start from scratch

Linux From Scratch

Linux From Scratch (LFS) is the name of a book written by Gerard Beekmans and others. In that book the reader is given instructions on how to build a Linux system from source. The book is available freely from the Linux From Scratch website and is currently in version 6.3.

To keep LFS small and focused, the book Beyond Linux From Scratch (BLFS) was created which presents instructions on how to further develop the basic Linux system that was created in LFS. It introduces and guides the reader through additions to the system including networking, X, sound, printer and scanner support. Current Stable release of Beyond Linux From Scratch is 6.3 and was released on August 28 2007. This book follows-up on Linux From Scratch 6.2.

In addition to LFS and BLFS books Cross Linux from Scratch describes cross compiling and Hardened Linux From Scratch focuses on security enhancements like use of Stack-smashing protection, PaX and Address space layout randomization using grsecurity. Cross Linux from Scratch provides the necessary instructions to build a base, command line only Linux distribution. While LFS is limited to the x86 architecture, CLFS supports a broader range of processors. CLFS addresses advanced techniques not included in the LFS book such as cross-build toolchains, multilibrary support (32 & 64-bit libraries side-by-side), and alternative hardware architectures such as x86-64, Itanium, SPARC, MIPS, and DEC Alpha. Hardened Linux From Scratch is an extension of the focuses on creating a more secure version of the original Linux From Scratch as its main purpose, including embedded systems.

Linux From Scratch is a way to install a working Linux system by building all components of it manually. This is, naturally, a longer process than installing a pre-compiled Linux distribution. According to the Linux From Scratch website, the advantages to this method are a compact, flexible and secure system and the process leads to a greater understanding of the internal workings of the Linux OS.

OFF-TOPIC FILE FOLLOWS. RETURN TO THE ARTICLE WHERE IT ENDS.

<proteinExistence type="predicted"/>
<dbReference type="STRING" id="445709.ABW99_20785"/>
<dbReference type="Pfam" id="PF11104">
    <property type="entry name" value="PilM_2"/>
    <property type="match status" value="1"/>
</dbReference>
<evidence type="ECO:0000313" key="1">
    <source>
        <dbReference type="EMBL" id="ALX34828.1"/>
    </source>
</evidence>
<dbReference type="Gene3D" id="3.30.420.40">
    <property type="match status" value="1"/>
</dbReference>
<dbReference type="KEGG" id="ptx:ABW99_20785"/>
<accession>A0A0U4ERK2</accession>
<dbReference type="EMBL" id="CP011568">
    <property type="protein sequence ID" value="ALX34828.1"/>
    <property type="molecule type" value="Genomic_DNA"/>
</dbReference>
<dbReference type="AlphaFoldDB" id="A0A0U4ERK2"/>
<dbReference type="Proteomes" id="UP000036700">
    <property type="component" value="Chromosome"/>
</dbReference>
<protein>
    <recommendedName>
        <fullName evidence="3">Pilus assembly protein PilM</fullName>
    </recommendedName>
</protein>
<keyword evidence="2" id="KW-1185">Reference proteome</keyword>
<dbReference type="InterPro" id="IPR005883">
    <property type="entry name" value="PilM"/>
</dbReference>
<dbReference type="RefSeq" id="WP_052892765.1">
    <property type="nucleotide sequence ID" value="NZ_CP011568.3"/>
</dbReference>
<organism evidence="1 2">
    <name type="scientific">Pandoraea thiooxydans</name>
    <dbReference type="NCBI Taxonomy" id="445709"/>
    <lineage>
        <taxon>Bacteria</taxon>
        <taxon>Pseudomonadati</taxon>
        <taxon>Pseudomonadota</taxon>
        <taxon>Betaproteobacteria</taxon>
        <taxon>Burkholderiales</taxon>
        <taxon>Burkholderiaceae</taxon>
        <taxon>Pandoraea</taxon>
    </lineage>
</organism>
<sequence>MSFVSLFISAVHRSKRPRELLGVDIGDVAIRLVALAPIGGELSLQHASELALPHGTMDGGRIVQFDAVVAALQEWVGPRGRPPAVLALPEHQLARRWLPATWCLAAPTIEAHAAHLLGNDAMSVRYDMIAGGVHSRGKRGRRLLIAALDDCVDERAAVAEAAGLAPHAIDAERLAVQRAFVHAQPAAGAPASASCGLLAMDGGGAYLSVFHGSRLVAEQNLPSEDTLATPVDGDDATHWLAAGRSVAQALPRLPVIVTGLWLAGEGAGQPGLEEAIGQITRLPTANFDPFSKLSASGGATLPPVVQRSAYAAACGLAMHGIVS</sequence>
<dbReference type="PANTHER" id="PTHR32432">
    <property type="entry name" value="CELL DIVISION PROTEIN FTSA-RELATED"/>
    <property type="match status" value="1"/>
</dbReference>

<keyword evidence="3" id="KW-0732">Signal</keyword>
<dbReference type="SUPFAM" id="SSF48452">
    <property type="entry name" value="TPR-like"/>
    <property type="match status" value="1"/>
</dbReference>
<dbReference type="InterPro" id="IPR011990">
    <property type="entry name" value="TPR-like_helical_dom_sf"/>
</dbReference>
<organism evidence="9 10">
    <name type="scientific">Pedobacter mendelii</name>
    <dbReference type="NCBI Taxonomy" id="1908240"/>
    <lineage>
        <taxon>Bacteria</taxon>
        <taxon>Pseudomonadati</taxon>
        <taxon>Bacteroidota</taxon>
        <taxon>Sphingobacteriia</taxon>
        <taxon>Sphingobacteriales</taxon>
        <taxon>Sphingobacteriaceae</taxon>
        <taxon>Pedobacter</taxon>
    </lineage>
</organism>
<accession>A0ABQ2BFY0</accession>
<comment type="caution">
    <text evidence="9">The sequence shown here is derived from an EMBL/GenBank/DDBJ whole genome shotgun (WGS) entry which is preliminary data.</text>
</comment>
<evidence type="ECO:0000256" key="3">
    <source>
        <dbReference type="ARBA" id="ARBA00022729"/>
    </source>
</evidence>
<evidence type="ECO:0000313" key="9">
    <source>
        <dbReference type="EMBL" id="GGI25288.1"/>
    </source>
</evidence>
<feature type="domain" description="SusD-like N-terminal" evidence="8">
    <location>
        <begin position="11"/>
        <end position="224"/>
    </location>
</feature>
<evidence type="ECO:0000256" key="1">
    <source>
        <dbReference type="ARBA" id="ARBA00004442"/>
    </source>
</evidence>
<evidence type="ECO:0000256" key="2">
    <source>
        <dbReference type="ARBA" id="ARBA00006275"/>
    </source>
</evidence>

A clean partition and a working Linux system with a compiler and some essential software libraries are required to build LFS. Instead of installing from an existing Linux system, one can also use a Live CD (e.g., the Linux From Scratch Live CD). The LFS Live CD contains all the source packages (in the full version of the Live CD only), the LFS book, automated building tools and (except for the minimal Live CD version) an Xfce GUI environment to work in. First a toolchain must be compiled consisting of the tools used to compile LFS like GCC, glibc, binutils and other necessary utilities. Then the root directory must be changed (using chroot) to the toolchain's partition to start building the final system. One of the first packages to compile is glibc; after that, the toolchain's linker must be adjusted to link against the newly built glibc, so that all other packages that will make up the finished system can be linked against it as well. During the chroot phase, bash's hashing feature is turned off and the temporary toolchain's bin directory moved to the end of PATH. This way the newly compiled programs come first in PATH and the new system builds on its own new components.

List of LFS software

This is a list of the packages included in LFS version 6.3

Standard build unit

A "standard build unit" ("SBU") is a term used during initial bootstrapping of the system, and represents the amount of time required to build the first package in LFS on a given computer. Its creation was prompted by the long length of time required to build an LFS system, and the desire of many of users to know how long a source tarball will take to build ahead of time.

As of Linux from Scratch version 6.3, the first package built by the user is GNU binutils. When building it, users are encouraged to time that build process using shell constructs and dub that time that system's "standard build unit". Once this number is known, an estimate of the time required to build later packages is expressed relative to the known SBU.

Several packages built during compilation take much longer to build than binutils, including the GNU C library (rated at 9.5 SBUs). The unit is not a concrete description, and must be interpreted as an approximation; many various and unrelated factors influence the wall-clock time that a package requires to build.

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